Turow's new court novel puts him back on top

click to enlarge Turow's new court novel puts him back on top
The Last Trial, by Scott Turow. Grand Central Publishing, May 2020.

The Last Trial, by Scott Turow. Grand Central Publishing, May 2020.

Every reader has a guilty pleasure. For me it has always been courtroom fiction. Granted, this led me to frustration because I would read many courtroom novels only to become irritated over the author's inaccuracies compared to the real-life courtrooms where I worked. This ended one sunny afternoon in Reno, Nevada, when discussing author John Grisham with a fellow judge from Missouri. He observed that in legal fiction, "Plot trumps everything else." He was right.

In 1987, Chicago attorney Scott Turow entered this popular genre with his best-selling novel Presumed Innocent. It marked the beginning of a successful writing career that has seen the publication of 11 novels and one work of nonfiction. In a cover story published in June of 1990, Time Magazine labeled Turow the "Bard of the Litigious Age." Throughout his writing career, Turow has maintained an active law practice in Chicago and, along with John Grisham, has been a prominent voice in the group of lawyers opposing the death penalty. I have had the pleasure of reading all of Turow's novels, most of them entertaining and enjoyable, but none reaching the exceptional level of Presumed Innocent. That is no longer the case. The Last Trial is a remarkable work. It joins Robert Traver's Anatomy of a Murder, considered by many to be the finest work of courtroom fiction, at the top of any list.

Turow has set many of his novels in the fictional venue of Kindle County. The locale looks, tastes and feels like Chicago. Many of his characters have made repeated appearances in his novels and The Last Trial continues in that tradition. The title's trial is led by Alejandro "Sandy" Stern, who first appeared in Presumed Innocent as counsel for Rusty Sabich, a fellow attorney, accused of murdering his lover. What set that novel apart from many other courtroom novels was the portrayal of Sandy Stern as an attorney. In many courtroom works the attorney is anything but a true advocate. Instead he spends most of the story as an investigator, secret agent or all-around tough guy, but not Sandy Stern. He is totally a lawyer using only rules of evidence and trial procedure to win.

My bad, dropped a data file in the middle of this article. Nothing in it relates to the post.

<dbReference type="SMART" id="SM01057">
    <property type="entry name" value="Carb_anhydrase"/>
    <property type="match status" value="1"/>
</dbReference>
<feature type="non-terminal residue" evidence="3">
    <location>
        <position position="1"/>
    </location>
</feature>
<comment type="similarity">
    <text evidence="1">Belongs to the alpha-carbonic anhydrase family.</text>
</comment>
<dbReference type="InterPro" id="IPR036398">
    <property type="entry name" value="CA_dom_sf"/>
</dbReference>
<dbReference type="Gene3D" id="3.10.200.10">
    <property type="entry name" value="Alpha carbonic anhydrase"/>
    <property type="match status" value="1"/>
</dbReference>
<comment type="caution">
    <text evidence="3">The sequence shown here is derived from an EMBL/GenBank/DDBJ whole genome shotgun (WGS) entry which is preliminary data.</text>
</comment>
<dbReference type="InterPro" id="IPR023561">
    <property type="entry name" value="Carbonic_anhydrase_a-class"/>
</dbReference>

Stern is now 85 years old and his final trial finds him representing his longtime friend Kiril Pafko. Ideally Pafko would be the client every lawyer dreams of representing. He is a Nobel Prize-winning doctor who has developed a life-saving cancer treatment. But he sits in a federal courtroom on trial before another frequent Turow character, Judge Sonya Klonsky, accused of insider trading through research data manipulation and causing the death of multiple patients who participated in the drug studies. As Sandy tells the jury in his opening statement, they must decide whether a person who has stood at the peak of scientific achievement, revered afor decades of work to end the curse of cancer, could become a fraud and a murderer.

Trial attorneys do not walk into a courtroom unprepared. In most instances their preparation is contained in a large volume known in the profession as a trial notebook. Turow has structured The Last Trial as a trial notebook and in organization and content it moves gracefully through the Pafko trial. For Sandy Stern, who is concluding six decades of courtroom contests, it is also the opportunity to reflect upon his career, some of which Turow has chronicled in previous novels. It is a life, "where his energies and attention have often been entirely consumed by the courtroom, leaving less than he would have liked for the people he claims to love."

As the trial progresses, Turow avoids the tendency of most authors to take liberty with courtroom procedures. Not only do his characters follow law and procedures, Turow frequently offers readers instruction on rules of evidence and methods of trial strategy. His explanation of the hearsay rule and how to conduct effective cross-examination would be worthy reading for law students and young attorneys. Turow even takes an opportunity to poke fun at some elements of the profession. His scene where three high-powered New York attorneys accompany their Wall Street Journal reporter client to her testimony is hilarious.

It is fitting that Sandy Stern, who has appeared in multiple Turow novels, ends his career in this extraordinary literary accomplishment. The novel's ruminations on retirement and the practice of law are thoughtful and heartfelt. In pre-publication interviews, Turow acknowledges that at age 70 he is coming to grips with some of the last stages of life. But he says he is not done as a writer. In the pages of The Last Trial he certainly has proven his case for that claim.

As an attorney and judge, Stuart Shiffman of Springfield has participated in hundreds of criminal and civil trials. His reviews of courtroom novels and other subjects regularly appear in Illinois Times.